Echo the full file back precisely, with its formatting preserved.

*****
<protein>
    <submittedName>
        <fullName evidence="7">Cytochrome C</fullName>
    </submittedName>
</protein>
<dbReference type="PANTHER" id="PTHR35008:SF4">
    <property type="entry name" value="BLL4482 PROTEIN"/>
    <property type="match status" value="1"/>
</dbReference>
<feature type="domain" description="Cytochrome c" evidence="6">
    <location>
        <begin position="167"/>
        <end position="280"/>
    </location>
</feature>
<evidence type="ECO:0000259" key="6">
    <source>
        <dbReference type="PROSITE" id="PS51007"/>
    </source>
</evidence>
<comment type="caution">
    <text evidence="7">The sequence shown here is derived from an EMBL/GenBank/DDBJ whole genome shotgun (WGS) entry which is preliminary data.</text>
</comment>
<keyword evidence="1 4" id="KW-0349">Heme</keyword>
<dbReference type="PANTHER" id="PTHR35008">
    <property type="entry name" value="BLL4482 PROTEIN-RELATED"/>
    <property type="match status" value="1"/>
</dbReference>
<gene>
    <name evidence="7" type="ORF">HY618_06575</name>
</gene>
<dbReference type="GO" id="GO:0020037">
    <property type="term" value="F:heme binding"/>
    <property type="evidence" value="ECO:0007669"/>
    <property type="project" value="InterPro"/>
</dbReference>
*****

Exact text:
<protein>
    <submittedName>
        <fullName evidence="7">Cytochrome C</fullName>
    </submittedName>
</protein>
<dbReference type="PANTHER" id="PTHR35008:SF4">
    <property type="entry name" value="BLL4482 PROTEIN"/>
    <property type="match status" value="1"/>
</dbReference>
<feature type="domain" description="Cytochrome c" evidence="6">
    <location>
        <begin position="167"/>
        <end position="280"/>
    </location>
</feature>
<evidence type="ECO:0000259" key="6">
    <source>
        <dbReference type="PROSITE" id="PS51007"/>
    </source>
</evidence>
<comment type="caution">
    <text evidence="7">The sequence shown here is derived from an EMBL/GenBank/DDBJ whole genome shotgun (WGS) entry which is preliminary data.</text>
</comment>
<keyword evidence="1 4" id="KW-0349">Heme</keyword>
<dbReference type="PANTHER" id="PTHR35008">
    <property type="entry name" value="BLL4482 PROTEIN-RELATED"/>
    <property type="match status" value="1"/>
</dbReference>
<gene>
    <name evidence="7" type="ORF">HY618_06575</name>
</gene>
<dbReference type="GO" id="GO:0020037">
    <property type="term" value="F:heme binding"/>
    <property type="evidence" value="ECO:0007669"/>
    <property type="project" value="InterPro"/>
</dbReference>